JUST how have England managed to go from heroes to zeroes in 18 months?
And who is to blame - the management, coach, captain, the players or even the umpires?
It's probably a bit of all those combined, really, with a mixture of circumstances conspiring against Andrew Flintoff's side, although nothing should be taken from Australia, who are clearly the best Test side in the world.
England certainly went into the series under-prepared, with just a couple of short friendlies as practice after the ICC event in India.
That can be chalked up to the management, as can the choice of Flintoff as captain, which was too great an expectation to place on the team's talisman.
He should have been focused on his own batting and bowling and not what everyone else was or wasn't doing.
Monty Panesar should have been selected from the off, instead of opting for a safety-first policy which backfired, and Geraint Jones proved he wasn't up to taking the gloves of Chris Read, which everyone except the selectors suspected anyway.
Flintoff, who, I would suggest, is still not 100% fit, tried to lead from the front with his bowling, but he does not have Michael Vaughan's inspirational qualities as skipper.
Vaughan's loss to injury, along with that of swing bowler Simon Jones, and the off-field problems robbing the team of Marcus Trescothick, have been massive factors in England's fall from grace, while some questionable umpiring decisions haven't helped (although you could hardly argue they've tipped the scales).
And so to the players:
Andrew Strauss started with three appalling dismissals to strokes straight out of the Evening League manual, but then had three promising knocks cut short by disappointing umpiring decisions, which looked bad enough in quick time let alone in slo-mo.
Alistair Cook is clearly one for the future, as his four centuries so far suggest, but the jury remains out on Ian Bell when it comes to taking on the best.
Paul Collingwood has proved a success with a splendid double century to go alongside his previous 96 and he's shown grit throughout.
While Kevin Pietersen tops the averages, he remains guilty of getting out irresponsibly at times when his team need him to dig in, and Flintoff has disappointed with the bat - along with Jones, Sajid Mahmood and the rest of the tail end.
England desperately need Vaughan back as quickly as possible and, while the fifth Test in Sydney is only a few days away, the planning for the home Ashes series in 2009 has to start now.
COACH Duncan Fletcher has insisted England's surprise decision to promote Kevin Pietersen up the batting order midway through the fourth Test was not a panic measure.
Pietersen has been England's most consistent batsman during the one-sided Ashes series and was believed to be comfortable batting at number five despite calls from astute judges like former Australian captain Ian Chappell for him to bat one place higher.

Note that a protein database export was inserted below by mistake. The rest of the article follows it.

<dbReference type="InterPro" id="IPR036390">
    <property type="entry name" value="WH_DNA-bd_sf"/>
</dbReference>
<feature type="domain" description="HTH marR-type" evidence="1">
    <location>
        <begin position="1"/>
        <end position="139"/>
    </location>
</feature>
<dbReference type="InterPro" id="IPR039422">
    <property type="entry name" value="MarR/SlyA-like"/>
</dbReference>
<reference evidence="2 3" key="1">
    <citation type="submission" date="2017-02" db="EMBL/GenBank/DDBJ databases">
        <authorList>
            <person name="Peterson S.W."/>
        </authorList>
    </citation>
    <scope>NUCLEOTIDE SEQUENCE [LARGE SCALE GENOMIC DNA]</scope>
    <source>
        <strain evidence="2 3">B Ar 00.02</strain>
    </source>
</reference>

But as England began their failed attempt for survival at the MCG, which they lost by an innings and 99 runs, Pietersen was dramatically promoted to number four while Paul Collingwood dropped down a place.
It was a move which prompted many critics to believe England were panicking but coach Fletcher insisted they wanted Pietersen in that role all along.
"Kevin came to us and said he was batting with the tail a lot so he wanted to bat at number four," explained Fletcher.
"We had a discussion and he said he'd rather move up than be caught with the tail that we've got at the moment so we've decided Kevin will bat at number four through to the end of the Sydney Test.
"We discussed it with Paul Collingwood and he said he would do what is best for the team. He appreciates Kevin is a better batter than him and he said it does seem wrong that he's batting with the tail and we're not using Kevin to his full potential.
"We've always wanted him to bat at number four where the top batter should bat. He didn't want to be batting with the tail all the time so he thought if he went to four he would have better batters batting behind him."
Fletcher confirmed Pietersen had been hesitant about moving back to No4, so England dropped the idea until he took it upon himself to approach the management team over the last few days in Melbourne to suggest the idea himself.
"He was a little bit reluctant initially to bat there and in any team anywhere in the world, if you man-manage people it's wrong to make people play or do things they don't want to do in tight situations," explained Fletcher.
"You make these decisions before the tour but during the tour you have to change them.
"I don't believe you can stick to plans and just stick with them all the time, you're changing all the time."
As it turned out the experiment to promote him in the order, which is set to continue for the final Test at Sydney, lasted only eight balls before he was bowled by seamer Stuart Clark for one as England slumped to 161 all out. But Fletcher stressed: "I don't think you can fault his batting.
"He's batted exceptionally well, he's shown he's a classy player and he's the type of player when he's playing like that you don't want to interfere with at this stage.
"It's very important that with your main player you put him into positions he is comfortable with. We thought it was best on a tour like this that if he wanted to bat number five and he felt comfortable there he should bat number five."
England will transfer to Sydney tomorrow before starting their build-up for the next Test at the SCG starting on January 2.
They will be aiming to avoid becoming only the second side in history to suffer an Ashes whitewash.